Vancouver Police Seize Dark Web Drug Trafficker’s $1.8 Million BTC Stash
After seizing $1.8 million worth of Bitcoin from a drug trafficker, the Canadian province of British Columbia has set out to demonstrate its stance on crypto-related crimes. The dealer, now a convict, run his illicit business in the notorious dark web platform Silk Road, where his alias identity was ‘MarijuanaIsMyMuse.’
The dealer, whose real identity is yet to be publicized, was apprehended in 2015 after police found marijuana worth $100,000 in his possession during their raids. Besides the bhang, the police also seized various electronics, including laptops, memory cards and hard drives. Surprisingly, all the devices had a substantial amount of BTC with the total amounting to 226 BTC. Back then, the BTC was worth slightly over $30,000. However, the virtual coins are now equivalent to $1.8 million.
As a result of this development, the Vancouver police are now seeking to prosecute the man for allegedly earning the Bitcoin through illegal trade. In his defence, the convict argued that the government forfeiture agency had no legal right to seize his digital assets because he was never charged for such crime. Precisely, his lawyer told the media that the Bitcoins under the custody of the forfeiture office are neither an instrument of illegal activities nor the proceeds of criminal transactions.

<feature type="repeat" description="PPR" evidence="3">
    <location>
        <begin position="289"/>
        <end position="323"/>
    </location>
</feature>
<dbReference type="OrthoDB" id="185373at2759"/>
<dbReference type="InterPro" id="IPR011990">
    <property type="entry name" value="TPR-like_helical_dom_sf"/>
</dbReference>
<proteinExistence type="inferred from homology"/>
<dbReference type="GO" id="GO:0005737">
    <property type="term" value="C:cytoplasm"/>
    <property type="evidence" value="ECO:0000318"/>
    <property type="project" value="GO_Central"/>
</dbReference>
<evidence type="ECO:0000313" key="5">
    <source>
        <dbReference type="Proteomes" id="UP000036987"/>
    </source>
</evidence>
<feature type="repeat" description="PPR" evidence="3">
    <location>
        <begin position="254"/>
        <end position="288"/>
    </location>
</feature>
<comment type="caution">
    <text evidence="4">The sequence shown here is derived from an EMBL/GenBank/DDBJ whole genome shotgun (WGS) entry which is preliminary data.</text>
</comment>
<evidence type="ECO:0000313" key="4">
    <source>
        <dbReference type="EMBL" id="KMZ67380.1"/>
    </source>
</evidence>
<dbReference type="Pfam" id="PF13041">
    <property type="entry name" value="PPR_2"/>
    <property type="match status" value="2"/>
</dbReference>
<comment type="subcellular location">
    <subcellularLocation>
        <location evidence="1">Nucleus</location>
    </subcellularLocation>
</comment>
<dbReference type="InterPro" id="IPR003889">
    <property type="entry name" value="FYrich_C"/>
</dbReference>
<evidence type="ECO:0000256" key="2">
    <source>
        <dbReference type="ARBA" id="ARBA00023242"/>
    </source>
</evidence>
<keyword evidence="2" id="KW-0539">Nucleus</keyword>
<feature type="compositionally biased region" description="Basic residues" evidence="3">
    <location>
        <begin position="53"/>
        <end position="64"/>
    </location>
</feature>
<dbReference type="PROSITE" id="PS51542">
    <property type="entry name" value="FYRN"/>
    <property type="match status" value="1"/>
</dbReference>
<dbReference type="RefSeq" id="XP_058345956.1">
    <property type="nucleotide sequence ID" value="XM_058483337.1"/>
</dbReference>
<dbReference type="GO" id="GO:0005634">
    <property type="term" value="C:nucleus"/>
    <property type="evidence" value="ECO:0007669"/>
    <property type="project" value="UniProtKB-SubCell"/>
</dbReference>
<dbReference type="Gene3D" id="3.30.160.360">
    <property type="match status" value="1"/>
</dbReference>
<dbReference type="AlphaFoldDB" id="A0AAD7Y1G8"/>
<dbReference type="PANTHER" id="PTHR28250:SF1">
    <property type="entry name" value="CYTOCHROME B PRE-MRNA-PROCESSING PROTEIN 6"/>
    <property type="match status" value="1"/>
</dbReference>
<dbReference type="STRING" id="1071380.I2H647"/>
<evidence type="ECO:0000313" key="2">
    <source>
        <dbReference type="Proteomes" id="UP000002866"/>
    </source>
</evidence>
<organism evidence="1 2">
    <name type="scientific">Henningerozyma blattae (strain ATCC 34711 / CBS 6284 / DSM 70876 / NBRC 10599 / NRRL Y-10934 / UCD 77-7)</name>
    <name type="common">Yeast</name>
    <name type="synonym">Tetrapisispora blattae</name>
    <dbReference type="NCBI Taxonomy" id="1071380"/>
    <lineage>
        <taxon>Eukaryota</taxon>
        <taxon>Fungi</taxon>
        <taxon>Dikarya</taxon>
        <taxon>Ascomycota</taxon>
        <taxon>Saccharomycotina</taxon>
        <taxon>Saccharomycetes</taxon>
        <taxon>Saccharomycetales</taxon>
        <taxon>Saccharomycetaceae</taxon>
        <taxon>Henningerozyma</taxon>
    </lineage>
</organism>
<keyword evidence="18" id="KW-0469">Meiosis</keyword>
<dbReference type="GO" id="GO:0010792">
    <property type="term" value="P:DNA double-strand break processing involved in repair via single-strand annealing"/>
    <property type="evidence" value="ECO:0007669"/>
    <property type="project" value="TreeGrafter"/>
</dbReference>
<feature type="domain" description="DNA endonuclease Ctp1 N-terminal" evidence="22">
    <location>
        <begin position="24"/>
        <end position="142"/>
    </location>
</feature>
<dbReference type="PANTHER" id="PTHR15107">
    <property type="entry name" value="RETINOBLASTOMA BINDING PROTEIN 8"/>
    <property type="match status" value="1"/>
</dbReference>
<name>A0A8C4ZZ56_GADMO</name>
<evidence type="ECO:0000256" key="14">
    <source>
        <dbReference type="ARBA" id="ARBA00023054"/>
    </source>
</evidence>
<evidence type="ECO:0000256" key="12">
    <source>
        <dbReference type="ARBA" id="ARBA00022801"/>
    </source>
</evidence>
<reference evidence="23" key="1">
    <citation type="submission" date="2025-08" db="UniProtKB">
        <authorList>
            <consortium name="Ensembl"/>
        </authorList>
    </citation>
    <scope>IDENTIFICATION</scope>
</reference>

Before the conviction, the dealer had a clean criminal record. However, the convict claims that when he wants to claim his sized possessions, he did not get the hard drives. Upon further research, he discovered that polices were in custody of the storage media as part of an ongoing investigation. Consequently, the felon argues that the forfeiture agency is in violation of the court order that allowed him to reclaim his seized items. Moreover, he also argues that the seizure was entirely unwarranted.
A New Approach
Contrariwise, the Civil Forfeiture Office reiterated that it would not return the hard drives, at least for now. The reason behind this is the discovery of records concerning the sales of illicit and controlled substance such as ketamine, Viagra, cocaine, crystal methamphetamine, and heroin.
Away from the investigation, it is evident that the Civil Forfeiture Office is setting a precedent regarding the enforcement of laws on crypto-related crimes. The case mentioned above was the first of its kind since the inception of the agency. Nonetheless, the bureau is likely to adopt this approach from now henceforth. In a recent press release, the forfeiture authority this move was encouraged by the rising popularity of digital currencies and its historical use in facilitating criminal activities.